If one is to divide Hindi movies according to genres, there will definitely be one group that enlightens the audience on how to overcome the roadblocks that threaten to ruin ‘special marriages’, a route taken my many for inter-caste and inter-religious marriages.
It is not surprising why such a theme is popular with Bollywood: Other than being possible hits at the box office (romantic tearjerkers tend to do well in India), they also deal with a social reality.
The ‘special marriages’, which Bollywood has been batting for decades, received support from the Central Information Commission (CIC) recently when it suggested to the Centre and states to include a declaration by the couple who intend to have a court marriage if they apprehend a threat to their life and liberty. Information commissioner Sridhar Acharyulu also suggested that couples may be allowed to seek police protection from the registrar where marriage is to be performed under the Special Marriage Act.
The CIC also directed sub-divisional magistrates or marriage officers to ensure that the 30-day notice of the marriage under Special Marriage Act should be widely circulated which mandatory under Section 4(1)(d) of the RTI Act to facilitate the interested persons (including parents or guardians) to know and raise objections, if any, to safeguard the interests of the partners to the proposed marriage. This, I feel, is a wrong step because it can compromise security of the couple.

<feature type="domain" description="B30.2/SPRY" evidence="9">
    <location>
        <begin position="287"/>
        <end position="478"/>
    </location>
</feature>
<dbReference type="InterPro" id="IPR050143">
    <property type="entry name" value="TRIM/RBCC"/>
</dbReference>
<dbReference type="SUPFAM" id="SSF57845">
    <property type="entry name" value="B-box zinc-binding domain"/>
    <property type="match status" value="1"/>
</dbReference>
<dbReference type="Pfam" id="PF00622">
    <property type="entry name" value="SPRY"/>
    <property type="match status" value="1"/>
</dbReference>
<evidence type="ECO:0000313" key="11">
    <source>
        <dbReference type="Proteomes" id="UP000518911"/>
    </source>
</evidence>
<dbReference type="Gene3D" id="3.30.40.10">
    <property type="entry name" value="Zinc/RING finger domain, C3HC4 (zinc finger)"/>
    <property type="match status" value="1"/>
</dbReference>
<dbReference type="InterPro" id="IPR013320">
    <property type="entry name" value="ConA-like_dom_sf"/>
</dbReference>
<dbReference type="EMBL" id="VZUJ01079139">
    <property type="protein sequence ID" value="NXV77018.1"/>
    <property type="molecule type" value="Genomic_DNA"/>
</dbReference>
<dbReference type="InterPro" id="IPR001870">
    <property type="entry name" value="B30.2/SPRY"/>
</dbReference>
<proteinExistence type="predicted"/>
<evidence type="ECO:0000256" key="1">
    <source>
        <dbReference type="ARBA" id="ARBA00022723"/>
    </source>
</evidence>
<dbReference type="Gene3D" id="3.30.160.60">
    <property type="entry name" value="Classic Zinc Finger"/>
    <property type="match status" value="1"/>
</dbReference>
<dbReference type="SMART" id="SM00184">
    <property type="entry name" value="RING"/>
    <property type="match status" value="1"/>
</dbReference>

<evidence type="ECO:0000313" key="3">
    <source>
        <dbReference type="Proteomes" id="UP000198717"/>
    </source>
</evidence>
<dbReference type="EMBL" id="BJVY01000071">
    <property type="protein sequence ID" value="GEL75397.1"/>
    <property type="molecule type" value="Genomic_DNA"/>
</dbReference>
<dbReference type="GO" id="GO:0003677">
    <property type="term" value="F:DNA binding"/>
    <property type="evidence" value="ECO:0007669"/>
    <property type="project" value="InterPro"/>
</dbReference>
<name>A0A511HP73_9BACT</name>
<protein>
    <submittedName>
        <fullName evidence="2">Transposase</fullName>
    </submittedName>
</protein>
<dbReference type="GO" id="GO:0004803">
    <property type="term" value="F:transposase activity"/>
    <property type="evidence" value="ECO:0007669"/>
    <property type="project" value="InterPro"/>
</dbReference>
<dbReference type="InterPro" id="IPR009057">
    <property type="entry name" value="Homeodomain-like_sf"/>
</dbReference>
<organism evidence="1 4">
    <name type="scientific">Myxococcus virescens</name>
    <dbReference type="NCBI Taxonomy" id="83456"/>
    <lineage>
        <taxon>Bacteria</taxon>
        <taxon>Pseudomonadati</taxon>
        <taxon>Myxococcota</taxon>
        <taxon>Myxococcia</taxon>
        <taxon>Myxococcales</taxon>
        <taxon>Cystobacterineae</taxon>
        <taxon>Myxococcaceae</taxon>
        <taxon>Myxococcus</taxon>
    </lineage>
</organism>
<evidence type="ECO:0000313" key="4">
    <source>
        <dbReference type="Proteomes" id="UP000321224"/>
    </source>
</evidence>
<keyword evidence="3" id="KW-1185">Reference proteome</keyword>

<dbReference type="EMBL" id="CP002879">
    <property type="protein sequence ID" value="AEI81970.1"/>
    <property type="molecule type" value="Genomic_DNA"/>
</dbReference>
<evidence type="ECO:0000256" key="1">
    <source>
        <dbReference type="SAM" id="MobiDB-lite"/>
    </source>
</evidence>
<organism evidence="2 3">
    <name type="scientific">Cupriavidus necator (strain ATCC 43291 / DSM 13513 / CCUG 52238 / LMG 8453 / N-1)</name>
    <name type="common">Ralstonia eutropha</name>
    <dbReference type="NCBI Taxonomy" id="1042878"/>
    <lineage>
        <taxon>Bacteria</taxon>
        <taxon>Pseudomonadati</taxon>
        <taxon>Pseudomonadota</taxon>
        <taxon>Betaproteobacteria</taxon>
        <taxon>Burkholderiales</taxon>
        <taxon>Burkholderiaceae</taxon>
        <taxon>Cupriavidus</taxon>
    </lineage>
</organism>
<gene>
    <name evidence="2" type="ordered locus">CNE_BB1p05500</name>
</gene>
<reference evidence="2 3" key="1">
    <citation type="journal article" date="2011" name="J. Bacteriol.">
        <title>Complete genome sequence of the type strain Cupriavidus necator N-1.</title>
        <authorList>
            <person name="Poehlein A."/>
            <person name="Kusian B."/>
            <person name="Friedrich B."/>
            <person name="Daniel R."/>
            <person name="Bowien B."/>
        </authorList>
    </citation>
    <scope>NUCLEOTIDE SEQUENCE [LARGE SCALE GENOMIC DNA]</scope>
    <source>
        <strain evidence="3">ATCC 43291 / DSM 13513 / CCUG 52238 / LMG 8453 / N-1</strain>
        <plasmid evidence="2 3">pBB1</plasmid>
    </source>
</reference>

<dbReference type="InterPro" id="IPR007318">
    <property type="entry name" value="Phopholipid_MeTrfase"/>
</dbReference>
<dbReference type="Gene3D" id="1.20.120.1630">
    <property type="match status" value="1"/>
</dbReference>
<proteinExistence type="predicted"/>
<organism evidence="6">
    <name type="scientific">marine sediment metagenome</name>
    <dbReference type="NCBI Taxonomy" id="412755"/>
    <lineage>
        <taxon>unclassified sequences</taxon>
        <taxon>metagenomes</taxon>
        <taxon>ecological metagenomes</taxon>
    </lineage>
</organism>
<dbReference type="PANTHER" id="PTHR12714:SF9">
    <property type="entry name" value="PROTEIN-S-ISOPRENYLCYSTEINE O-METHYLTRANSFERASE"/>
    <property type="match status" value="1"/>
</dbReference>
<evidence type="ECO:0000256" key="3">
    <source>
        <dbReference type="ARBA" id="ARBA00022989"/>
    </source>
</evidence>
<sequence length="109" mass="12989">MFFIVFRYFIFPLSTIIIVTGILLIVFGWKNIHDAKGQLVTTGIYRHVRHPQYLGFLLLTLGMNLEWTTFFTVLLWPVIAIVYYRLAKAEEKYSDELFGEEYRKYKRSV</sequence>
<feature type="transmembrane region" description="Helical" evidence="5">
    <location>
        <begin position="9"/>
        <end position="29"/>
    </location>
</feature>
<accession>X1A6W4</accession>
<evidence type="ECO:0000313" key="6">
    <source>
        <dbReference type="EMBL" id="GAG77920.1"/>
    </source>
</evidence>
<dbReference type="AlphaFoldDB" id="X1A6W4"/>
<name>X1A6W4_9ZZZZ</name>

It is not difficult to gauge why the CIC suggested police cover for couples: Honour killing is very much a reality in India and in many states, such as Haryana, it has social sanction of illegal groups such as Khap Panchayats.
On August 10, a local court in Rohtak, Haryana, awarded life imprisonment to father, mother and brother of 22-year-old girl Nidhi in the 2013 Garnauthi honour killing in the district.
Nidhi and her boyfriend Dharmender were murdered by her family after they eloped to get married. While deprecating the caste system in the country, the Supreme Court has also declared ‘khap panchayats’ illegal several times. But thanks to the vote bank they command, they end up getting political support.
The CIC’s suggestion is a good idea but the call for protection for couples can only be a temporary relief because most states suffer from shortage of policemen even to do their routine duties and so will find it difficult to spare staff.
More importantly, policemen too have strong links to local communities they come from and often desist from interfering in such cases.
This attitude has apparent in several cases of sexual violence against women and even during the recent Jat reservation riots in Haryana.
The inquiry commission into the Jat riots said clearly Jat policemen refused to act against rampaging community members.
Other than following the CIC’s suggestion on providing police cover to couples, only strong administrative and political measures against inter-caste/inter-religion violence and action against organisation such as khaps that support such illegal acts can instill fear and discourage the people from resorting to violence against couples who walk down the ‘special marriages’ aisle.